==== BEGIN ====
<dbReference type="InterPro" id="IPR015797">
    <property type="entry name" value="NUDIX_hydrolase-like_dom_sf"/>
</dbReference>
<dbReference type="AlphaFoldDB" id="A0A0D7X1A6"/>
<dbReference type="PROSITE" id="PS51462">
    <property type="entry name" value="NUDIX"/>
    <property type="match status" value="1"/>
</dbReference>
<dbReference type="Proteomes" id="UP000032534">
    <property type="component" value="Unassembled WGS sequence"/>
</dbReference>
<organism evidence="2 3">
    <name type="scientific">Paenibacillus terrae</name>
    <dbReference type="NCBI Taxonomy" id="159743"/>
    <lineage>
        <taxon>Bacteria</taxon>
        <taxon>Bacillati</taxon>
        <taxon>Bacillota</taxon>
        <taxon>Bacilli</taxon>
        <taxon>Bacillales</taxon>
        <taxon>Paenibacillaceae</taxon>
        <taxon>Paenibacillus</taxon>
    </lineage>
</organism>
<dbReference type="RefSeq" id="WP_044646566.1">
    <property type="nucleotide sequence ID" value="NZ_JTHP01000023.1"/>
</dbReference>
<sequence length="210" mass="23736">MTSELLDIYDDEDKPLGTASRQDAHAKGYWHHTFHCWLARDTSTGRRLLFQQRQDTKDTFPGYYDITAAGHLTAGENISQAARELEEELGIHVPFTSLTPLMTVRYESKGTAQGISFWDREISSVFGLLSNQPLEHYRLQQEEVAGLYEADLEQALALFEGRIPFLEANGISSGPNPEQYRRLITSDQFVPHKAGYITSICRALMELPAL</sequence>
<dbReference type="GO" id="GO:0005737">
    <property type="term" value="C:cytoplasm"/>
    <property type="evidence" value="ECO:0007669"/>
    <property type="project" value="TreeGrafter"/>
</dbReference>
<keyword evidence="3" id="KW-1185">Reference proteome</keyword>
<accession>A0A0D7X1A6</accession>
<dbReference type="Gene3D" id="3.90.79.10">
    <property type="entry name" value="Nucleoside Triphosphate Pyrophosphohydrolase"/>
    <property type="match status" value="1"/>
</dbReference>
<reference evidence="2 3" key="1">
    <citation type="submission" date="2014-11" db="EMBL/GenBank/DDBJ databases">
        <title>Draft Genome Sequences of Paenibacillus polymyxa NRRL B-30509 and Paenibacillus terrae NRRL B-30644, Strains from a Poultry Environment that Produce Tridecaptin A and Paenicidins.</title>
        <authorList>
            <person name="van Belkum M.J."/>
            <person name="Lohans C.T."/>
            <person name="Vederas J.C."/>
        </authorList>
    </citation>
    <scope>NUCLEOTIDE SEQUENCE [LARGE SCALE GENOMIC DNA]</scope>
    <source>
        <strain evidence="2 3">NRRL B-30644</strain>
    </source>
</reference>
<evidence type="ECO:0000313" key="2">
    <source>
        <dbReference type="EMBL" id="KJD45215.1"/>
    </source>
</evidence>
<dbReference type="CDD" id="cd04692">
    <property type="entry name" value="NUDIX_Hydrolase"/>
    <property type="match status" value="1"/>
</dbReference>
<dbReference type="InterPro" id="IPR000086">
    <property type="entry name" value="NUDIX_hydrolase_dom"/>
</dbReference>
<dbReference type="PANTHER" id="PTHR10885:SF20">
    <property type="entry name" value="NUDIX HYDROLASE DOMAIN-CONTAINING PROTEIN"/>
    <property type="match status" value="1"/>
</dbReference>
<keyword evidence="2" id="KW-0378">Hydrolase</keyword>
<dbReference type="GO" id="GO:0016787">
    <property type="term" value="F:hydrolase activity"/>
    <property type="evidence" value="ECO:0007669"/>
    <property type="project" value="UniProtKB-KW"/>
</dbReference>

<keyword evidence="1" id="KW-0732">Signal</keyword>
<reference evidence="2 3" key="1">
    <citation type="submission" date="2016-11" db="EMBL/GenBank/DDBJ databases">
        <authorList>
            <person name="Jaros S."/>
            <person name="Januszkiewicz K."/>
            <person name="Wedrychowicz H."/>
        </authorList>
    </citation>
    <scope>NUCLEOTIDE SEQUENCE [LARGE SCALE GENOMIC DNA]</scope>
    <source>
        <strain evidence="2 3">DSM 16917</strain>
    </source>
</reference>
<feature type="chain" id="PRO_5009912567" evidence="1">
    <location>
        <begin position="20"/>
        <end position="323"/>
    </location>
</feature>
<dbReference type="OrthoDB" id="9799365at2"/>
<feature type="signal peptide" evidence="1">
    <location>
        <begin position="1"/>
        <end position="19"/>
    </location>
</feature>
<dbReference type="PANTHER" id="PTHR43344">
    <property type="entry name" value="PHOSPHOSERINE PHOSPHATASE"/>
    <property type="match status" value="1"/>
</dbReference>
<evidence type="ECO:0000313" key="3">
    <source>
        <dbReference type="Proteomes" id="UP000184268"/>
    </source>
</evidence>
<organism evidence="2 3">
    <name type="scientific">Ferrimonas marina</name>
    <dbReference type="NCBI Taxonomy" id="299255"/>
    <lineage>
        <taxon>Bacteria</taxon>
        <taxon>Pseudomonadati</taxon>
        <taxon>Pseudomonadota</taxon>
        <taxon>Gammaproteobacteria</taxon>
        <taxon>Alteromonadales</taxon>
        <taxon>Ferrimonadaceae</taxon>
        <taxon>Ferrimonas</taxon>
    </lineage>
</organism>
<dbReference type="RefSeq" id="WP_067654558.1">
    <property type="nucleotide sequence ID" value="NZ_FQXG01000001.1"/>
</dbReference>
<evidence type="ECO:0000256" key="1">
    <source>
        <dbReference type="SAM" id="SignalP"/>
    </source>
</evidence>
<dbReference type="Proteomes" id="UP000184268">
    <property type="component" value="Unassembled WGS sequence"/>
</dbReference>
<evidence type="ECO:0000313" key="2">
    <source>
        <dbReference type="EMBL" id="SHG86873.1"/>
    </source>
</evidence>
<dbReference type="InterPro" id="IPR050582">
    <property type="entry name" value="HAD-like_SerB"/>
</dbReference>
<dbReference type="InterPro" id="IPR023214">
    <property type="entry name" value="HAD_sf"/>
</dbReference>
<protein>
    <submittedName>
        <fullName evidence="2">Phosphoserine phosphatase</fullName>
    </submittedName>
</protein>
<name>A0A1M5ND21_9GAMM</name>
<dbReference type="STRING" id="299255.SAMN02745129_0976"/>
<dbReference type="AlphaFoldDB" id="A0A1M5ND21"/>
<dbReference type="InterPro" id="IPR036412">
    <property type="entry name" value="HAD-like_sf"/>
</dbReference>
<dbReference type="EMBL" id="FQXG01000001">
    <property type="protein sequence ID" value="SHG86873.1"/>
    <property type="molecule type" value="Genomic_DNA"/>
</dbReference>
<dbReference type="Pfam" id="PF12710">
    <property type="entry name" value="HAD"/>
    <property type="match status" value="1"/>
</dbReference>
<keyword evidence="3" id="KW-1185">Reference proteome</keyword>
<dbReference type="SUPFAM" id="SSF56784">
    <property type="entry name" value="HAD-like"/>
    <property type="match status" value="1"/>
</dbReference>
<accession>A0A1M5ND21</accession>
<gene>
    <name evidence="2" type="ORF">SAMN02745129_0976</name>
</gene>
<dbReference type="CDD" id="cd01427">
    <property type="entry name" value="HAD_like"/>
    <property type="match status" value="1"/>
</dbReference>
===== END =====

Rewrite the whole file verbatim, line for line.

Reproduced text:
<dbReference type="InterPro" id="IPR015797">
    <property type="entry name" value="NUDIX_hydrolase-like_dom_sf"/>
</dbReference>
<dbReference type="AlphaFoldDB" id="A0A0D7X1A6"/>
<dbReference type="PROSITE" id="PS51462">
    <property type="entry name" value="NUDIX"/>
    <property type="match status" value="1"/>
</dbReference>
<dbReference type="Proteomes" id="UP000032534">
    <property type="component" value="Unassembled WGS sequence"/>
</dbReference>
<organism evidence="2 3">
    <name type="scientific">Paenibacillus terrae</name>
    <dbReference type="NCBI Taxonomy" id="159743"/>
    <lineage>
        <taxon>Bacteria</taxon>
        <taxon>Bacillati</taxon>
        <taxon>Bacillota</taxon>
        <taxon>Bacilli</taxon>
        <taxon>Bacillales</taxon>
        <taxon>Paenibacillaceae</taxon>
        <taxon>Paenibacillus</taxon>
    </lineage>
</organism>
<dbReference type="RefSeq" id="WP_044646566.1">
    <property type="nucleotide sequence ID" value="NZ_JTHP01000023.1"/>
</dbReference>
<sequence length="210" mass="23736">MTSELLDIYDDEDKPLGTASRQDAHAKGYWHHTFHCWLARDTSTGRRLLFQQRQDTKDTFPGYYDITAAGHLTAGENISQAARELEEELGIHVPFTSLTPLMTVRYESKGTAQGISFWDREISSVFGLLSNQPLEHYRLQQEEVAGLYEADLEQALALFEGRIPFLEANGISSGPNPEQYRRLITSDQFVPHKAGYITSICRALMELPAL</sequence>
<dbReference type="GO" id="GO:0005737">
    <property type="term" value="C:cytoplasm"/>
    <property type="evidence" value="ECO:0007669"/>
    <property type="project" value="TreeGrafter"/>
</dbReference>
<keyword evidence="3" id="KW-1185">Reference proteome</keyword>
<accession>A0A0D7X1A6</accession>
<dbReference type="Gene3D" id="3.90.79.10">
    <property type="entry name" value="Nucleoside Triphosphate Pyrophosphohydrolase"/>
    <property type="match status" value="1"/>
</dbReference>
<reference evidence="2 3" key="1">
    <citation type="submission" date="2014-11" db="EMBL/GenBank/DDBJ databases">
        <title>Draft Genome Sequences of Paenibacillus polymyxa NRRL B-30509 and Paenibacillus terrae NRRL B-30644, Strains from a Poultry Environment that Produce Tridecaptin A and Paenicidins.</title>
        <authorList>
            <person name="van Belkum M.J."/>
            <person name="Lohans C.T."/>
            <person name="Vederas J.C."/>
        </authorList>
    </citation>
    <scope>NUCLEOTIDE SEQUENCE [LARGE SCALE GENOMIC DNA]</scope>
    <source>
        <strain evidence="2 3">NRRL B-30644</strain>
    </source>
</reference>
<evidence type="ECO:0000313" key="2">
    <source>
        <dbReference type="EMBL" id="KJD45215.1"/>
    </source>
</evidence>
<dbReference type="CDD" id="cd04692">
    <property type="entry name" value="NUDIX_Hydrolase"/>
    <property type="match status" value="1"/>
</dbReference>
<dbReference type="InterPro" id="IPR000086">
    <property type="entry name" value="NUDIX_hydrolase_dom"/>
</dbReference>
<dbReference type="PANTHER" id="PTHR10885:SF20">
    <property type="entry name" value="NUDIX HYDROLASE DOMAIN-CONTAINING PROTEIN"/>
    <property type="match status" value="1"/>
</dbReference>
<keyword evidence="2" id="KW-0378">Hydrolase</keyword>
<dbReference type="GO" id="GO:0016787">
    <property type="term" value="F:hydrolase activity"/>
    <property type="evidence" value="ECO:0007669"/>
    <property type="project" value="UniProtKB-KW"/>
</dbReference>

<keyword evidence="1" id="KW-0732">Signal</keyword>
<reference evidence="2 3" key="1">
    <citation type="submission" date="2016-11" db="EMBL/GenBank/DDBJ databases">
        <authorList>
            <person name="Jaros S."/>
            <person name="Januszkiewicz K."/>
            <person name="Wedrychowicz H."/>
        </authorList>
    </citation>
    <scope>NUCLEOTIDE SEQUENCE [LARGE SCALE GENOMIC DNA]</scope>
    <source>
        <strain evidence="2 3">DSM 16917</strain>
    </source>
</reference>
<feature type="chain" id="PRO_5009912567" evidence="1">
    <location>
        <begin position="20"/>
        <end position="323"/>
    </location>
</feature>
<dbReference type="OrthoDB" id="9799365at2"/>
<feature type="signal peptide" evidence="1">
    <location>
        <begin position="1"/>
        <end position="19"/>
    </location>
</feature>
<dbReference type="PANTHER" id="PTHR43344">
    <property type="entry name" value="PHOSPHOSERINE PHOSPHATASE"/>
    <property type="match status" value="1"/>
</dbReference>
<evidence type="ECO:0000313" key="3">
    <source>
        <dbReference type="Proteomes" id="UP000184268"/>
    </source>
</evidence>
<organism evidence="2 3">
    <name type="scientific">Ferrimonas marina</name>
    <dbReference type="NCBI Taxonomy" id="299255"/>
    <lineage>
        <taxon>Bacteria</taxon>
        <taxon>Pseudomonadati</taxon>
        <taxon>Pseudomonadota</taxon>
        <taxon>Gammaproteobacteria</taxon>
        <taxon>Alteromonadales</taxon>
        <taxon>Ferrimonadaceae</taxon>
        <taxon>Ferrimonas</taxon>
    </lineage>
</organism>
<dbReference type="RefSeq" id="WP_067654558.1">
    <property type="nucleotide sequence ID" value="NZ_FQXG01000001.1"/>
</dbReference>
<evidence type="ECO:0000256" key="1">
    <source>
        <dbReference type="SAM" id="SignalP"/>
    </source>
</evidence>
<dbReference type="Proteomes" id="UP000184268">
    <property type="component" value="Unassembled WGS sequence"/>
</dbReference>
<evidence type="ECO:0000313" key="2">
    <source>
        <dbReference type="EMBL" id="SHG86873.1"/>
    </source>
</evidence>
<dbReference type="InterPro" id="IPR050582">
    <property type="entry name" value="HAD-like_SerB"/>
</dbReference>
<dbReference type="InterPro" id="IPR023214">
    <property type="entry name" value="HAD_sf"/>
</dbReference>
<protein>
    <submittedName>
        <fullName evidence="2">Phosphoserine phosphatase</fullName>
    </submittedName>
</protein>
<name>A0A1M5ND21_9GAMM</name>
<dbReference type="STRING" id="299255.SAMN02745129_0976"/>
<dbReference type="AlphaFoldDB" id="A0A1M5ND21"/>
<dbReference type="InterPro" id="IPR036412">
    <property type="entry name" value="HAD-like_sf"/>
</dbReference>
<dbReference type="EMBL" id="FQXG01000001">
    <property type="protein sequence ID" value="SHG86873.1"/>
    <property type="molecule type" value="Genomic_DNA"/>
</dbReference>
<dbReference type="Pfam" id="PF12710">
    <property type="entry name" value="HAD"/>
    <property type="match status" value="1"/>
</dbReference>
<keyword evidence="3" id="KW-1185">Reference proteome</keyword>
<dbReference type="SUPFAM" id="SSF56784">
    <property type="entry name" value="HAD-like"/>
    <property type="match status" value="1"/>
</dbReference>
<accession>A0A1M5ND21</accession>
<gene>
    <name evidence="2" type="ORF">SAMN02745129_0976</name>
</gene>
<dbReference type="CDD" id="cd01427">
    <property type="entry name" value="HAD_like"/>
    <property type="match status" value="1"/>
</dbReference>